Petra Narcisa

Juan Carlos RodrÍguez Torres


Artist Novel, 21,5 x 14 cm, 180 p., language: Spanish, publisher: Isla de libros, ISBN: 978-958-59680-8-0.
Materials: ink, paper

Literary synopsis

Petra Narcisa introduces us to the landscape and the llanera speech, as a chronicle of the paradoxes of daily life marked by violence and fear that circulate in that 'infinite horizon', confronted with the passion that represents the effusion of verse, of dance and the music of its singers. From the voice of a leading narrator, that local memory is recovered and, at the same time, reflections on the cultural contradictions that have marked Venezuela since 1998 are inserted. From a perspective that constantly expresses doubt, cultural policies against memory and the instrumentalisation of the so-called 'popular art', as well as the different positions that artists assume in the face of the mediations of the cultural and political system. This need to evoke is connected with the reflection on art and writing (the story within the story as an abyss). Thus, Petra Narcisa, the woman, emerges as a metaphor for primordial passion, which invites us to build that memory interwoven with conflicts and drives, such as betrayal and hopelessness. Disappearance is the common thread that anchors us step by step in uncertainty and in the body as the last bastion to fight and to love unbridled from a consciousness capable of self-questioning and renewing itself step by step, since it is housed in the recognition of that vitality, because it remains in many of those who inhabit the Colombian-Venezuelan plain.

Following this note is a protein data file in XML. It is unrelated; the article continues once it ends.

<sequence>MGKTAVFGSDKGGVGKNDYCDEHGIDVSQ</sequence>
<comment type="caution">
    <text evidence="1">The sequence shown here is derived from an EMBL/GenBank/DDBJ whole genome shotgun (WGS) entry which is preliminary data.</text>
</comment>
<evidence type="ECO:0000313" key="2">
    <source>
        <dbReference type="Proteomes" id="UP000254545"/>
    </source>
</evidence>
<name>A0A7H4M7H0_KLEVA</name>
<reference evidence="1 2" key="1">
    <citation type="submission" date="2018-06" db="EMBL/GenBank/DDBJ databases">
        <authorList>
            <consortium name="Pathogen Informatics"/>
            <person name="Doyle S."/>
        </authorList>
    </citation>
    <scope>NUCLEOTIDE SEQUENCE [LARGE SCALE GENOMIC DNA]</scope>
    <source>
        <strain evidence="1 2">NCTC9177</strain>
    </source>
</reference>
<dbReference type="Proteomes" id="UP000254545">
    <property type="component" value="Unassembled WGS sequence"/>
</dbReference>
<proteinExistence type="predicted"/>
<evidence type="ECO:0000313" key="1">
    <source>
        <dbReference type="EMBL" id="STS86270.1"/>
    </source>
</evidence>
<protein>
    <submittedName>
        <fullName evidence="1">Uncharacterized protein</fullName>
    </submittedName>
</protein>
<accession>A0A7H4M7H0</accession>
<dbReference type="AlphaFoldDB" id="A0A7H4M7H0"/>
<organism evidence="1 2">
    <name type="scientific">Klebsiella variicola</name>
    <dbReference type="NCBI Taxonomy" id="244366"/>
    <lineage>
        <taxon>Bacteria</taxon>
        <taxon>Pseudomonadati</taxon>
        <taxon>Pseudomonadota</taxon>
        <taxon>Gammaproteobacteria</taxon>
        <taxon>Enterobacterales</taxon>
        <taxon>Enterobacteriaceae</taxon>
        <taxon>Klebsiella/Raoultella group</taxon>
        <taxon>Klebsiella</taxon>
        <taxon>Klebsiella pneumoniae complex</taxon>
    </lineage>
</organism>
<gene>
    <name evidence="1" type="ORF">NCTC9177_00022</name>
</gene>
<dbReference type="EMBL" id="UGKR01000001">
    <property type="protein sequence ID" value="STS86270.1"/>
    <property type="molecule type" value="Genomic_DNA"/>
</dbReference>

Relation of the novel to the artist’s practice

Petra Narcisa is a structuring part of the Cuatro Veranos project, which involves a performative and installation journey through the plains of Colombia and Venezuela. The choice of a fictionalised narrative is due to the importance of the word, both oral and written, in these cultures, which privilege it over visual manifestations such as painting or photography. Juan Carlos RodrÍguez had to find a connection channel according to these populations, which would allow, at the same time, direct communication with audiences more closely linked to the visual arts.
Cuatro Veranos was carried out in two moments: the first one was a four-year journey through different towns in the plains of Venezuela and Colombia, where stories were collected from a playful and collective action based on conversation accompanied by the traditional consumption of tobacco paste (chimó). Thus, while a group was conversing in semi-informal meetings about daily life, a group of fabrics was spitting out that became one of the visual memories of the experience.
The second moment, based on all the recorded conversations, consisted of shaping the story, the novel, and at the same time configuring different visual and audiovisual devices that accounted for the experience and the very structure of the story.

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